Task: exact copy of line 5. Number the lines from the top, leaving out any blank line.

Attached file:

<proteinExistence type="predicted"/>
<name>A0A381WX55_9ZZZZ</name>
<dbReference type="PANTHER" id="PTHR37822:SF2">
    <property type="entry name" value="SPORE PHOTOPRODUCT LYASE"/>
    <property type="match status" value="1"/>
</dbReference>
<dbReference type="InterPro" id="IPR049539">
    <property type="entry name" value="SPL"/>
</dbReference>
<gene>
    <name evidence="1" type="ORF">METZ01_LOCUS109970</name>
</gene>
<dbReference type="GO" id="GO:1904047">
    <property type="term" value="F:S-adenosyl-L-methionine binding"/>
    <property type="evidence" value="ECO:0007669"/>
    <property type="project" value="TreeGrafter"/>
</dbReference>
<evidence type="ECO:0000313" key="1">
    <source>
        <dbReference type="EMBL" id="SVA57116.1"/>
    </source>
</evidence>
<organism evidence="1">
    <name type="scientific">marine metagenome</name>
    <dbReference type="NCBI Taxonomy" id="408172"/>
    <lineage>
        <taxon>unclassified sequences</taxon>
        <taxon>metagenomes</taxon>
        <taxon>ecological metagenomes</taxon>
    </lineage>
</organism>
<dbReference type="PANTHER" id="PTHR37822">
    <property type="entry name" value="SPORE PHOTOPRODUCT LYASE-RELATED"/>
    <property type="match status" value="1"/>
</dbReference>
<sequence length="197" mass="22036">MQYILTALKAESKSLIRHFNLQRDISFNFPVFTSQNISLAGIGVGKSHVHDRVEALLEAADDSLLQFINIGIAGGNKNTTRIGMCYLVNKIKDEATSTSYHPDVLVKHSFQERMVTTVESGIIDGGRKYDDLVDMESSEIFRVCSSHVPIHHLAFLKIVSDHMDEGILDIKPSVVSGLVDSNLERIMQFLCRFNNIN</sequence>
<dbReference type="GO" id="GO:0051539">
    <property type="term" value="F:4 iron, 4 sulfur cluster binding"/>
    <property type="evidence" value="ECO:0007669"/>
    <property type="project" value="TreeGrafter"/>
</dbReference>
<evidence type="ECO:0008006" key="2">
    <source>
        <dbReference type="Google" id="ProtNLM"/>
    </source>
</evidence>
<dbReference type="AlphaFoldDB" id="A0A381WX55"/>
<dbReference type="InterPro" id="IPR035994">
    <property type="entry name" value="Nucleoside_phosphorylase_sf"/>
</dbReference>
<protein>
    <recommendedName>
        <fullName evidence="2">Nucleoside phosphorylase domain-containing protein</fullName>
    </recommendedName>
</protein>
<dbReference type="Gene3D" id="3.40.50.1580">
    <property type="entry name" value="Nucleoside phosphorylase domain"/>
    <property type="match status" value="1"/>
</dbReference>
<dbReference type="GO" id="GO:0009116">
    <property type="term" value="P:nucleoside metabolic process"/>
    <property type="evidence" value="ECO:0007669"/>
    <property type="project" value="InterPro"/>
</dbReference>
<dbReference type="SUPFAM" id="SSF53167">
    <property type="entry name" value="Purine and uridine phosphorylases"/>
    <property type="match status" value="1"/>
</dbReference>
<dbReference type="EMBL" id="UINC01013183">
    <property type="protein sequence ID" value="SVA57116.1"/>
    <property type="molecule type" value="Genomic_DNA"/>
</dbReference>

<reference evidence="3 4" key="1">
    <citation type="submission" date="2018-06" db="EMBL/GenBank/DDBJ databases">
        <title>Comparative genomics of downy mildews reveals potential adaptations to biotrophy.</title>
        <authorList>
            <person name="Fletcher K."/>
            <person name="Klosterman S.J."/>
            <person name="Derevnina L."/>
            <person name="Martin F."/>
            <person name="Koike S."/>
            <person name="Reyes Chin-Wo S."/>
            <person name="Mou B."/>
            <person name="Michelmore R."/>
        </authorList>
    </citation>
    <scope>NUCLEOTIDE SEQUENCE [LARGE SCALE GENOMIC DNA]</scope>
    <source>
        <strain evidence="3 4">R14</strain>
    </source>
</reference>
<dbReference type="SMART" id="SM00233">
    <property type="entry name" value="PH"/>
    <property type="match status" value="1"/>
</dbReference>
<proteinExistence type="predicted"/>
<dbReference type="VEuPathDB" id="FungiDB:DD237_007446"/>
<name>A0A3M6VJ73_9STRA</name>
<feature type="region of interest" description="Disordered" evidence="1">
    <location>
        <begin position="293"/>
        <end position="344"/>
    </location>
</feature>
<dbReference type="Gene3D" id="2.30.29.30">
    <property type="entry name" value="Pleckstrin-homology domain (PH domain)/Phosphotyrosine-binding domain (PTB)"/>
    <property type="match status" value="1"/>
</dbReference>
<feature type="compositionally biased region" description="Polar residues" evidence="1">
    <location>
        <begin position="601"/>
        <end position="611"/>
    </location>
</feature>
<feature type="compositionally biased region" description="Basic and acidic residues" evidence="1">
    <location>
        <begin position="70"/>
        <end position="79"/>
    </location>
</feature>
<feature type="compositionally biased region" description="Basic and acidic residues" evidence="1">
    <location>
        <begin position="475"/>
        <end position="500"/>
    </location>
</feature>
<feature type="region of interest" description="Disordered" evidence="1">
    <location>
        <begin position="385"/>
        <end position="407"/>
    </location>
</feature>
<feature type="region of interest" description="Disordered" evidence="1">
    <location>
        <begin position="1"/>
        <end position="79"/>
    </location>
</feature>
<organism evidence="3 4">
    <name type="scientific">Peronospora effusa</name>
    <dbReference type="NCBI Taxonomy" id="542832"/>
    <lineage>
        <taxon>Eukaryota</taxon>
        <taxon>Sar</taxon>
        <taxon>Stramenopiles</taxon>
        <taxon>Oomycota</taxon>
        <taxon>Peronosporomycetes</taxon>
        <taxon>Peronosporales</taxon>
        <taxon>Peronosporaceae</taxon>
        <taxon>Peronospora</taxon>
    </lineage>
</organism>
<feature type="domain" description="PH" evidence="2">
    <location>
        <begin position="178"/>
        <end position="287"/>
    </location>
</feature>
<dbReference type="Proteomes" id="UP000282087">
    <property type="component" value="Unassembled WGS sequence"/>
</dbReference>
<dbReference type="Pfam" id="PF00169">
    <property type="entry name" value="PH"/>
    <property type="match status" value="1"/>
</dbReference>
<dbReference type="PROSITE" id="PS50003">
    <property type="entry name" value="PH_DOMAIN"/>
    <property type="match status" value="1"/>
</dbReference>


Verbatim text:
    <property type="match status" value="1"/>